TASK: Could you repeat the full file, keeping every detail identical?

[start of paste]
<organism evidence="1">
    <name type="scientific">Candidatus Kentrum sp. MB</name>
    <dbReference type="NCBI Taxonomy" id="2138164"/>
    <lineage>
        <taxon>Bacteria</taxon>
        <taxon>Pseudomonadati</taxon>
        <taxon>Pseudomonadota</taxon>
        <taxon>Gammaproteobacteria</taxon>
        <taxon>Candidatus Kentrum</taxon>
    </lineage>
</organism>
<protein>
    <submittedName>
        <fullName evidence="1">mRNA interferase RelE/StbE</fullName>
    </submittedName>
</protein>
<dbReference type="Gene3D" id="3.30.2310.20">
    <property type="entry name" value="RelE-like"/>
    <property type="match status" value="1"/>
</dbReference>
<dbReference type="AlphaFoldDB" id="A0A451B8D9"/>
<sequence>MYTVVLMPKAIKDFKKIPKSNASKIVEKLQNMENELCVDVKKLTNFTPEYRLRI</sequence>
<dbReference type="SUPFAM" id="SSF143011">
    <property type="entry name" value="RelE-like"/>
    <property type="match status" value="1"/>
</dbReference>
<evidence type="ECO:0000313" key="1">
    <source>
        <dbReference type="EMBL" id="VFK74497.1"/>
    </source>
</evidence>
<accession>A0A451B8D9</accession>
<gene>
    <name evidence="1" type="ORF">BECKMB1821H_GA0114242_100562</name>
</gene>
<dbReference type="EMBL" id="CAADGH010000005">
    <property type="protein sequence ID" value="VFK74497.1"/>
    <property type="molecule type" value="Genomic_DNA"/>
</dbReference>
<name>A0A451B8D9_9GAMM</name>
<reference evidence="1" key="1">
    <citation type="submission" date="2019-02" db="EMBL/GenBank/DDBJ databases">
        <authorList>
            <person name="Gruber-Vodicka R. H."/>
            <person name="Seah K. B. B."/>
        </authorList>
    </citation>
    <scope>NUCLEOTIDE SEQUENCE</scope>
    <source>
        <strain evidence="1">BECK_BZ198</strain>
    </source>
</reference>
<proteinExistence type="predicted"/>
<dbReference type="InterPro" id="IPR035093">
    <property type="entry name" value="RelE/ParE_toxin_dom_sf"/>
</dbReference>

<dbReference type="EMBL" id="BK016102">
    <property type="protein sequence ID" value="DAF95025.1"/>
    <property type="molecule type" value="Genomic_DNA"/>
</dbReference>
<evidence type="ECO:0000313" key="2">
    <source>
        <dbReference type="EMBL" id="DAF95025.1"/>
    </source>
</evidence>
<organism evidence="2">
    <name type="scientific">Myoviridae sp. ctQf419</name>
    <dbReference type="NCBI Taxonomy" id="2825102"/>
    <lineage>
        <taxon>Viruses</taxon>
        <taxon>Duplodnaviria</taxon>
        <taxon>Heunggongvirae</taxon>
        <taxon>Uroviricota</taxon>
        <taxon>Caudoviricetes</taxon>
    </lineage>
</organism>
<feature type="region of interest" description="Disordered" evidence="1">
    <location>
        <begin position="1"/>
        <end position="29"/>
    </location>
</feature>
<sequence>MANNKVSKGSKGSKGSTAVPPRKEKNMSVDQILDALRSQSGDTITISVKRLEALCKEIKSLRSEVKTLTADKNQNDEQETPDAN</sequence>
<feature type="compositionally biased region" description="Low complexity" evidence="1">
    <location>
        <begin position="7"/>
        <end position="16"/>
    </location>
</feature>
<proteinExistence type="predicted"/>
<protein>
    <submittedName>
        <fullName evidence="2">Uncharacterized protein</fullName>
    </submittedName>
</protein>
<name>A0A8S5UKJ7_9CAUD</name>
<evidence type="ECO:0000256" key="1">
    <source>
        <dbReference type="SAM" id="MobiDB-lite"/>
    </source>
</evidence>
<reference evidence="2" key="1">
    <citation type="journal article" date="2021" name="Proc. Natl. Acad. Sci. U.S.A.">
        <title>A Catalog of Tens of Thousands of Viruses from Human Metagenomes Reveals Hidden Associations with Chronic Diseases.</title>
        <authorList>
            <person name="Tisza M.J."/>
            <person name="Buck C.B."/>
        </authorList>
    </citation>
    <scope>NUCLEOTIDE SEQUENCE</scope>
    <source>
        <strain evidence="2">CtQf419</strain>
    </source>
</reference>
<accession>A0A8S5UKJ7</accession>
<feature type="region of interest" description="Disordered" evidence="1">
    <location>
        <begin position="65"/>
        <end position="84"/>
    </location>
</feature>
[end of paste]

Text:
<organism evidence="1">
    <name type="scientific">Candidatus Kentrum sp. MB</name>
    <dbReference type="NCBI Taxonomy" id="2138164"/>
    <lineage>
        <taxon>Bacteria</taxon>
        <taxon>Pseudomonadati</taxon>
        <taxon>Pseudomonadota</taxon>
        <taxon>Gammaproteobacteria</taxon>
        <taxon>Candidatus Kentrum</taxon>
    </lineage>
</organism>
<protein>
    <submittedName>
        <fullName evidence="1">mRNA interferase RelE/StbE</fullName>
    </submittedName>
</protein>
<dbReference type="Gene3D" id="3.30.2310.20">
    <property type="entry name" value="RelE-like"/>
    <property type="match status" value="1"/>
</dbReference>
<dbReference type="AlphaFoldDB" id="A0A451B8D9"/>
<sequence>MYTVVLMPKAIKDFKKIPKSNASKIVEKLQNMENELCVDVKKLTNFTPEYRLRI</sequence>
<dbReference type="SUPFAM" id="SSF143011">
    <property type="entry name" value="RelE-like"/>
    <property type="match status" value="1"/>
</dbReference>
<evidence type="ECO:0000313" key="1">
    <source>
        <dbReference type="EMBL" id="VFK74497.1"/>
    </source>
</evidence>
<accession>A0A451B8D9</accession>
<gene>
    <name evidence="1" type="ORF">BECKMB1821H_GA0114242_100562</name>
</gene>
<dbReference type="EMBL" id="CAADGH010000005">
    <property type="protein sequence ID" value="VFK74497.1"/>
    <property type="molecule type" value="Genomic_DNA"/>
</dbReference>
<name>A0A451B8D9_9GAMM</name>
<reference evidence="1" key="1">
    <citation type="submission" date="2019-02" db="EMBL/GenBank/DDBJ databases">
        <authorList>
            <person name="Gruber-Vodicka R. H."/>
            <person name="Seah K. B. B."/>
        </authorList>
    </citation>
    <scope>NUCLEOTIDE SEQUENCE</scope>
    <source>
        <strain evidence="1">BECK_BZ198</strain>
    </source>
</reference>
<proteinExistence type="predicted"/>
<dbReference type="InterPro" id="IPR035093">
    <property type="entry name" value="RelE/ParE_toxin_dom_sf"/>
</dbReference>

<dbReference type="EMBL" id="BK016102">
    <property type="protein sequence ID" value="DAF95025.1"/>
    <property type="molecule type" value="Genomic_DNA"/>
</dbReference>
<evidence type="ECO:0000313" key="2">
    <source>
        <dbReference type="EMBL" id="DAF95025.1"/>
    </source>
</evidence>
<organism evidence="2">
    <name type="scientific">Myoviridae sp. ctQf419</name>
    <dbReference type="NCBI Taxonomy" id="2825102"/>
    <lineage>
        <taxon>Viruses</taxon>
        <taxon>Duplodnaviria</taxon>
        <taxon>Heunggongvirae</taxon>
        <taxon>Uroviricota</taxon>
        <taxon>Caudoviricetes</taxon>
    </lineage>
</organism>
<feature type="region of interest" description="Disordered" evidence="1">
    <location>
        <begin position="1"/>
        <end position="29"/>
    </location>
</feature>
<sequence>MANNKVSKGSKGSKGSTAVPPRKEKNMSVDQILDALRSQSGDTITISVKRLEALCKEIKSLRSEVKTLTADKNQNDEQETPDAN</sequence>
<feature type="compositionally biased region" description="Low complexity" evidence="1">
    <location>
        <begin position="7"/>
        <end position="16"/>
    </location>
</feature>
<proteinExistence type="predicted"/>
<protein>
    <submittedName>
        <fullName evidence="2">Uncharacterized protein</fullName>
    </submittedName>
</protein>
<name>A0A8S5UKJ7_9CAUD</name>
<evidence type="ECO:0000256" key="1">
    <source>
        <dbReference type="SAM" id="MobiDB-lite"/>
    </source>
</evidence>
<reference evidence="2" key="1">
    <citation type="journal article" date="2021" name="Proc. Natl. Acad. Sci. U.S.A.">
        <title>A Catalog of Tens of Thousands of Viruses from Human Metagenomes Reveals Hidden Associations with Chronic Diseases.</title>
        <authorList>
            <person name="Tisza M.J."/>
            <person name="Buck C.B."/>
        </authorList>
    </citation>
    <scope>NUCLEOTIDE SEQUENCE</scope>
    <source>
        <strain evidence="2">CtQf419</strain>
    </source>
</reference>
<accession>A0A8S5UKJ7</accession>
<feature type="region of interest" description="Disordered" evidence="1">
    <location>
        <begin position="65"/>
        <end position="84"/>
    </location>
</feature>